2. Where do you get your templates from?

    1. I search on the internet to find cute pictures of chickens and make my own templates :)

  3. Hi, Thanks for the guide, may i know where can I get to purchase your book? Thanks

    1. You may get it from Amazon or Book depository :)

  4. Thank you for the reduced-sugar recipe. Is it possible to double this with good results?

    Thank you!

  5. hi, im also wondering if I can double or triple with good results?
    thank you for the recipe~!

    1. Yes you can definitely do that although I prefer to use Swiss or Italian methods for larger batches 😊

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  7. Hello,
    I published my last comment with way too many spelling errors....

    Anyways I really think all your photos and step by step instructions are great!
    Have you tried using coconut flour instead of rice flour?
    I'd like to try that out...

  8. hi! Great Blog :)
    Have you ever tried coconut flour?

    1. Yes but I don't have much success with coconut flour as it thickens the batter by a lot. You will have to adjust the dry ingredient to meringue ratio for it to work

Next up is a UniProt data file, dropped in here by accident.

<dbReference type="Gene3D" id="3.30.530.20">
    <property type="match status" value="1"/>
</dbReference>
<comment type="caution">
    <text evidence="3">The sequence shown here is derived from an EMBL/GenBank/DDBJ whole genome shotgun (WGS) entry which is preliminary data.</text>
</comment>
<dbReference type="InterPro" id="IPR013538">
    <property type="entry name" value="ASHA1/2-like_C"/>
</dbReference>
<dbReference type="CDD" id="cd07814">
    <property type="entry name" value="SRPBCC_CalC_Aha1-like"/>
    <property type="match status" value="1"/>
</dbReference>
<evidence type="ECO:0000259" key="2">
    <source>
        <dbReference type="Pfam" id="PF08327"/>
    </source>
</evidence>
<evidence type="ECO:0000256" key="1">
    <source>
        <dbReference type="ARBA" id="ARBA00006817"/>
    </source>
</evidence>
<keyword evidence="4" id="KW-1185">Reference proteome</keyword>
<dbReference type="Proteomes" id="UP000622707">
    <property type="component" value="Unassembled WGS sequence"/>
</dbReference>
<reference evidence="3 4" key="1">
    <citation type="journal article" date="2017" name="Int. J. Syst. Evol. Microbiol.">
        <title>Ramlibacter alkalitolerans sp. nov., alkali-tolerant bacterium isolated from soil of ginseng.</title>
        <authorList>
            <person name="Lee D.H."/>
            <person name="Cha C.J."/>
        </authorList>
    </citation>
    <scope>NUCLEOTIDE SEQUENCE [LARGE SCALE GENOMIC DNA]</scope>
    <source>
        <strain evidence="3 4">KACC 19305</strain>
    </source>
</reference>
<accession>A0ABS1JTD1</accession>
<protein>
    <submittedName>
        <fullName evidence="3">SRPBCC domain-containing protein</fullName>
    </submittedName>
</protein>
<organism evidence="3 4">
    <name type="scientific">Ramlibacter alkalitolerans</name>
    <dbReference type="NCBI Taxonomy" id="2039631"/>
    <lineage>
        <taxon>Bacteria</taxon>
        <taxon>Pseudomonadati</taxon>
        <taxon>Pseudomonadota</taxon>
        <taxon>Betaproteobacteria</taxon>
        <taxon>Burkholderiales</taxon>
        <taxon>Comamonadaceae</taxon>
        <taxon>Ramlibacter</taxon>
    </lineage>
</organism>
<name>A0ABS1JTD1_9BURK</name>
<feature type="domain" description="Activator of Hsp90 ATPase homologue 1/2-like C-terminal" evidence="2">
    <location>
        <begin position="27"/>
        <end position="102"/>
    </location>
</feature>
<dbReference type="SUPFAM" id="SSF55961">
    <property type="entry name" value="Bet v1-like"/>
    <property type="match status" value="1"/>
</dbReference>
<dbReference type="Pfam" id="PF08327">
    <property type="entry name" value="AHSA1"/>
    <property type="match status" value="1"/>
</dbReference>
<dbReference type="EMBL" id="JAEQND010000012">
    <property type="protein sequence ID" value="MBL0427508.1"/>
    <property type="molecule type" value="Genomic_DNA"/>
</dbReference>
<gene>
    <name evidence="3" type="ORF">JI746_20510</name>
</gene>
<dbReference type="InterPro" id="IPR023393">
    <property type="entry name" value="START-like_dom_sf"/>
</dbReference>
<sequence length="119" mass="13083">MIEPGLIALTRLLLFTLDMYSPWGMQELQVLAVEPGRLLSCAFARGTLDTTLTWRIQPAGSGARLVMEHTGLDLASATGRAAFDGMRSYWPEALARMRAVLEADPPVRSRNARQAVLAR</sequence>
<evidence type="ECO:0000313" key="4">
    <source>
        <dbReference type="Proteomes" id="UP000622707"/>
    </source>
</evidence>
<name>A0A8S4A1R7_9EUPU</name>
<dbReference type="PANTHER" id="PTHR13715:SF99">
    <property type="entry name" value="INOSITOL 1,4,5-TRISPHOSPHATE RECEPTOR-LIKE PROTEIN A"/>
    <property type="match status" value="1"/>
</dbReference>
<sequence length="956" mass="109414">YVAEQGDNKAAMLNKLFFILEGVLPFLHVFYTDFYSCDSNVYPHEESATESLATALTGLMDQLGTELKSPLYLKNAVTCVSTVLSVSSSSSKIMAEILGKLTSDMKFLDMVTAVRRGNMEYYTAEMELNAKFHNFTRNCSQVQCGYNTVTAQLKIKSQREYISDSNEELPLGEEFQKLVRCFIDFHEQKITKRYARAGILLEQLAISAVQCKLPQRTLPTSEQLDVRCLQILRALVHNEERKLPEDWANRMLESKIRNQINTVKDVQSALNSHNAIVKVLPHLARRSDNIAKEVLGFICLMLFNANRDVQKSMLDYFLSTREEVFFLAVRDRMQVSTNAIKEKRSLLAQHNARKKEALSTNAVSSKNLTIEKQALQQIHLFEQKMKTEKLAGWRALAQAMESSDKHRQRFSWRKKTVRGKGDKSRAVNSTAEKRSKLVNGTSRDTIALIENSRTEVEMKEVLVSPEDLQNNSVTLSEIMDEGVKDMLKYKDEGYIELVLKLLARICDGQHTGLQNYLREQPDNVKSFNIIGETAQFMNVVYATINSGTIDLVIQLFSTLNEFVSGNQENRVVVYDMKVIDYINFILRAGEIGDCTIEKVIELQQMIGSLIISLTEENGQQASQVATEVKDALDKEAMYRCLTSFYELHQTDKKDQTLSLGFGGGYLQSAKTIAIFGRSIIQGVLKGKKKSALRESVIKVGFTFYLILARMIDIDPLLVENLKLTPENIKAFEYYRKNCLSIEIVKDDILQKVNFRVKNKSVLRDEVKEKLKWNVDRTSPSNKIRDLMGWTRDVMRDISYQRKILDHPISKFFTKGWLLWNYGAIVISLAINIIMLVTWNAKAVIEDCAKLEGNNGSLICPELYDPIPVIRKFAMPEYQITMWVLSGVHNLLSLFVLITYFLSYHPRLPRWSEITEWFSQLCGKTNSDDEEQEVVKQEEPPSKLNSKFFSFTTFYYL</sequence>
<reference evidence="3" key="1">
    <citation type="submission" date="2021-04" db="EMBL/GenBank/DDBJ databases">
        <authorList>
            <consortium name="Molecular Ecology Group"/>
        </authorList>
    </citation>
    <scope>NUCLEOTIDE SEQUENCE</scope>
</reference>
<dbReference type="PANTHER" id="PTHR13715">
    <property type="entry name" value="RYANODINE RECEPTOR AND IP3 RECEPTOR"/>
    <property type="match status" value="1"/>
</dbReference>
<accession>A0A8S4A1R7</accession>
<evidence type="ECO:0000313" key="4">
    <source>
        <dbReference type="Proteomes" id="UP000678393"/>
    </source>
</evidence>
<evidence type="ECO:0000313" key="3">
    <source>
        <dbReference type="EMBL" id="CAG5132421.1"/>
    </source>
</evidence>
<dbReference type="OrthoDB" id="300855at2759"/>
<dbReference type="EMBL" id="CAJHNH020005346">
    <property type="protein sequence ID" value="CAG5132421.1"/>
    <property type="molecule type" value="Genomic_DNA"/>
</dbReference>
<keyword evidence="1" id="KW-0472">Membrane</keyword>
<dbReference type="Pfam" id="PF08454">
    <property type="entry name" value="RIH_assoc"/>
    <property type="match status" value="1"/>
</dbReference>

9. Hi! What brand of cornflour do you use? Is corn flour and corn starch the same? Does corn flour taste of corn?

    1. I use Pagoda brand. It depends on where you live. Over here cornflour is the fine white powder used as a thickener in soups and stews and anti-caking agent in powdered sugar, and not the yellow coloured flour. It doesn't taste of corn. Perhaps where you are, it is cornstarch that you should be using.

  10. Is mochiko sweet rice flour the same as rice flour? What brand do you use?

    1. Mochiko is glutinous rice flour whereas rice flour is different. You can try using mochiko if you already have in your pantry as I am a practical baker and don't recommend homebakers to have a huge variety of flours kept at home if they don't use it often or for other purposes. I know of another homebaker who made glutinous rice flour based macarons before so you can give it a try. I think brands don't really matter, just the type of flour 😊.

  11. Hi would want to try this since I've been getting sweet macaron shells. I just want to ask if I want flavor to my macaron shells such as Matcha/Ube Powder, how should I adjust the ingredients? Thank you for answering!

    1. The adding of flavoured powders is not a straight forward one as not all are the same. Matcha and cocoa powders can make it tricky to work with as they affect the consistency of the batter and for the case of cocoa, it deflates the meringue faster due to the fat content present. You may try replacing some of the almond flour with the powders you are using and sift together with icing sugar. Make sure the meringue is stable. I hope this helps!